UN court to rule in Qatar lawsuit against UAE

Top UN court to rule in Qatar lawsuit against UAE next week

2 min read
18 July, 2018
The United Nations' highest legal body will next week issue a verdict in a lawsuit by Qatar accusing the United Arab Emirates of discrimination against Doha and its citizens.
The ICJ was set up in 1946 to rule in disputes against states [Getty]

The United Nations' highest legal body will next week issue a verdict in a case lawsuit by Qatar accusing the United Arab Emirates of discrimination against Doha and its citizens.

The International Court of Justice said on Tuesday in a statement that it will deliver its ruling in the lawsuit on Monday 23 July amid a year-long boycott of Qatar by a Saudi-led quartet.

Qatar filed the lawsuit earlier this month, accusing the UAE of human rights "violations" and discrimination against Qataris, saying it was fostering a "climate of fear". The UAE denies the allegations.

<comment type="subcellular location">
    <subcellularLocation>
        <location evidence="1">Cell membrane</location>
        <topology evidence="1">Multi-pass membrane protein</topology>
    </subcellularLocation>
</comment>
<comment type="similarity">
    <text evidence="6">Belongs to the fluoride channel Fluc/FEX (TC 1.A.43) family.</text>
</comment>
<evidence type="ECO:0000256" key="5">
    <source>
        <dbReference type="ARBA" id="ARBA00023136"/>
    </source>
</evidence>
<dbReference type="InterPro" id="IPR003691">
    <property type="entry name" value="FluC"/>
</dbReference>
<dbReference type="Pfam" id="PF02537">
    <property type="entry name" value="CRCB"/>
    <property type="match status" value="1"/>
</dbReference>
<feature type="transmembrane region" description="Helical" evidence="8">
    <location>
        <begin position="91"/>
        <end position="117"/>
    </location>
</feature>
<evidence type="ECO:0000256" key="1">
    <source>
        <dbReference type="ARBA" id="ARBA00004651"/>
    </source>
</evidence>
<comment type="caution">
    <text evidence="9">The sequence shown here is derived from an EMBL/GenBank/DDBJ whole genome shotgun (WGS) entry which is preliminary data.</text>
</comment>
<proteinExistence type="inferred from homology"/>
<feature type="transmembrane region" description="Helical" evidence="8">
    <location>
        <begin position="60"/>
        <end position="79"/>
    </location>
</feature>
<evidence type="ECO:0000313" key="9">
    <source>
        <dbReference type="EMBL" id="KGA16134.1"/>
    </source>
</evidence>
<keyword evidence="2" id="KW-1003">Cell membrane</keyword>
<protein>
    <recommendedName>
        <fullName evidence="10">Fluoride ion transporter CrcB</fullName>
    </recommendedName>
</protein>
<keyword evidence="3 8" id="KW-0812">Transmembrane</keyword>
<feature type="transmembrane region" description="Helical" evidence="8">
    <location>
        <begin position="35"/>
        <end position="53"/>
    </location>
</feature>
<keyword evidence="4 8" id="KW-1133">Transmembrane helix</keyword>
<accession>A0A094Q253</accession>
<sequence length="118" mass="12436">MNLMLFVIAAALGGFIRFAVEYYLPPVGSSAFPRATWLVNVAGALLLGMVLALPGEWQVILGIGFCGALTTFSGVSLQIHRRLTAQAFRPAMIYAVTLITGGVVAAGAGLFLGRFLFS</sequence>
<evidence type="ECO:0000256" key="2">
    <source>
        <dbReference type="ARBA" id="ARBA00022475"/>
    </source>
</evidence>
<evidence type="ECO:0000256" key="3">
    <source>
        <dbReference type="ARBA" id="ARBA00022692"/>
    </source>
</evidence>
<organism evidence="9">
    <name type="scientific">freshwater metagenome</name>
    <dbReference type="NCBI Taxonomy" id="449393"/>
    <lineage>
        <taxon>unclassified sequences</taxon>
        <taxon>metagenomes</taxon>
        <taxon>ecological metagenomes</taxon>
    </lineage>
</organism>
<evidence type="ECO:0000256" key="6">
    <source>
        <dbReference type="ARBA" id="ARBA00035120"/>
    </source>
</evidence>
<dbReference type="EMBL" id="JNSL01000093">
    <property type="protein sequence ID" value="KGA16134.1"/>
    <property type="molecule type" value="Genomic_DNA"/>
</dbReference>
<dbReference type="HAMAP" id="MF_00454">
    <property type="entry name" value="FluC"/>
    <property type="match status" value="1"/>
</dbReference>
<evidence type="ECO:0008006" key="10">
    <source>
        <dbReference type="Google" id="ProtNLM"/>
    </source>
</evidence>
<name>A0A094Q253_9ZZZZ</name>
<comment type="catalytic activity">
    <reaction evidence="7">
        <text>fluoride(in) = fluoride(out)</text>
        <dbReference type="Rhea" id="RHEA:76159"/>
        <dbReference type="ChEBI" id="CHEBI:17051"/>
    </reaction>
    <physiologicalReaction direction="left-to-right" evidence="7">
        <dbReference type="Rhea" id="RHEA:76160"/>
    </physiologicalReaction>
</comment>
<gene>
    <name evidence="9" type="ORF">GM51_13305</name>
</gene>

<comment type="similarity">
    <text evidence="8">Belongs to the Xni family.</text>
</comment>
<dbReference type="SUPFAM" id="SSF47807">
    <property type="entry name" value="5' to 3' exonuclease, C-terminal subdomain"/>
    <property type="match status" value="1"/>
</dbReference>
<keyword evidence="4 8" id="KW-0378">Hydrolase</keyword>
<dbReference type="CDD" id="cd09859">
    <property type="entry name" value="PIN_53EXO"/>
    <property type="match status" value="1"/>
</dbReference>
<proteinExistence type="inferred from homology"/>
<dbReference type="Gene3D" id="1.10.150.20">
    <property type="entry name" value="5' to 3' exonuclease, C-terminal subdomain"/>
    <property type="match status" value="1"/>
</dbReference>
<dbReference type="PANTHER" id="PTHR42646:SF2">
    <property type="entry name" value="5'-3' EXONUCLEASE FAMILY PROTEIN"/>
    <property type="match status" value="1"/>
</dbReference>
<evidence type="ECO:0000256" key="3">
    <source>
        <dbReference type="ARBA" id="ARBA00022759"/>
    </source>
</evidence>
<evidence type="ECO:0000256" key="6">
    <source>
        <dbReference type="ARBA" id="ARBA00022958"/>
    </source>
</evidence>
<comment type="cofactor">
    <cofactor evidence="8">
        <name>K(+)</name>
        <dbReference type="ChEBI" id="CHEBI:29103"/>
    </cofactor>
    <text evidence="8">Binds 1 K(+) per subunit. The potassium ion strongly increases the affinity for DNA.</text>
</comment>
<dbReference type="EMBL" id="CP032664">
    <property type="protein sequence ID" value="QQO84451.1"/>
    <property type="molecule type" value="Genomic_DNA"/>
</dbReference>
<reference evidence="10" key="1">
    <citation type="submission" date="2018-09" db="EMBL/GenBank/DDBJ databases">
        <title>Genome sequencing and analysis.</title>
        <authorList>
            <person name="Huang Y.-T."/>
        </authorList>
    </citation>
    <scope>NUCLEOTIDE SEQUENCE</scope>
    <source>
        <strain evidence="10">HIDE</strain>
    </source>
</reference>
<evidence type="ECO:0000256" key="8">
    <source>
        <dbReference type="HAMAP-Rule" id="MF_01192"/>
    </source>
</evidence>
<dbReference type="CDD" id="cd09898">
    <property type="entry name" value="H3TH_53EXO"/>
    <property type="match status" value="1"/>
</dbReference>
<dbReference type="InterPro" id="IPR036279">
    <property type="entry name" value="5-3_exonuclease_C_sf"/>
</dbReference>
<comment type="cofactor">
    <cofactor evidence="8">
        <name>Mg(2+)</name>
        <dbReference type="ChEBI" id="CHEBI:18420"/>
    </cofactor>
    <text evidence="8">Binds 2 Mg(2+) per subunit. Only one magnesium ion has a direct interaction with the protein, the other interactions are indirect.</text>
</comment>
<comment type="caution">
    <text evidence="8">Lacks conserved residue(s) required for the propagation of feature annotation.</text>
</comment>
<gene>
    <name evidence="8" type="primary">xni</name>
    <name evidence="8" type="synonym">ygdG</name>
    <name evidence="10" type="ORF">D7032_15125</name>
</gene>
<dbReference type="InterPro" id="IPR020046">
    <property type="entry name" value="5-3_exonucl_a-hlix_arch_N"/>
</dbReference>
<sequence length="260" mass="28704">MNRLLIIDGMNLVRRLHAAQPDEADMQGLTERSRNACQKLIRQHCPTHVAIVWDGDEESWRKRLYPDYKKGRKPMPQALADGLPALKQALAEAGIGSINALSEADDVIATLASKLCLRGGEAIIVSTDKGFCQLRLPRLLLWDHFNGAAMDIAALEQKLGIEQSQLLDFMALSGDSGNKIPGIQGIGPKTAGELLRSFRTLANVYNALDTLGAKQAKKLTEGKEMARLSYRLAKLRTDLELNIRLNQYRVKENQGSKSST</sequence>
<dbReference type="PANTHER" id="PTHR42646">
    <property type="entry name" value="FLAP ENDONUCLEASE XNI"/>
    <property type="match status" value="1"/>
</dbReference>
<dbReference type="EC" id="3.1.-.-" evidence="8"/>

Cases at the ICJ take months or years to complete. However, requests for provisional measures like those requested by Qatar are dealt with faster.

Saudi Arabia, the UAE, Bahrain and Egypt cut ties to Qatar on June 5, 2017.

The bloc gave Qatari nationals two weeks to leave the countries.

The four Arab nations also blocked their airspace and seaports to Qatar, while Saudi Arabia also cut off its only land border.

The boycotting countries say the crisis stems from Qatar's support for extremist groups in the region, charges vehemently denied by Doha

Earlier this month, International Civil Aviation Organization (ICAO) ruled it had the jurisdiction to determine a dispute brought by Qatar, accusing its neighbours of violating an agreement that regulates the free passage of passenger planes through foreign airspace.

The ICJ was set up in 1946 to rule in disputes against states, but it can also give advisory opinions on legal questions referred to it by other UN organs and specialised agencies.

A separate UN body, the Office of the High Commissioner for Human Rights, in January charged the four blockading countries of orchestrating a hate campaign against Qatar, which included threats to kill the country's emir.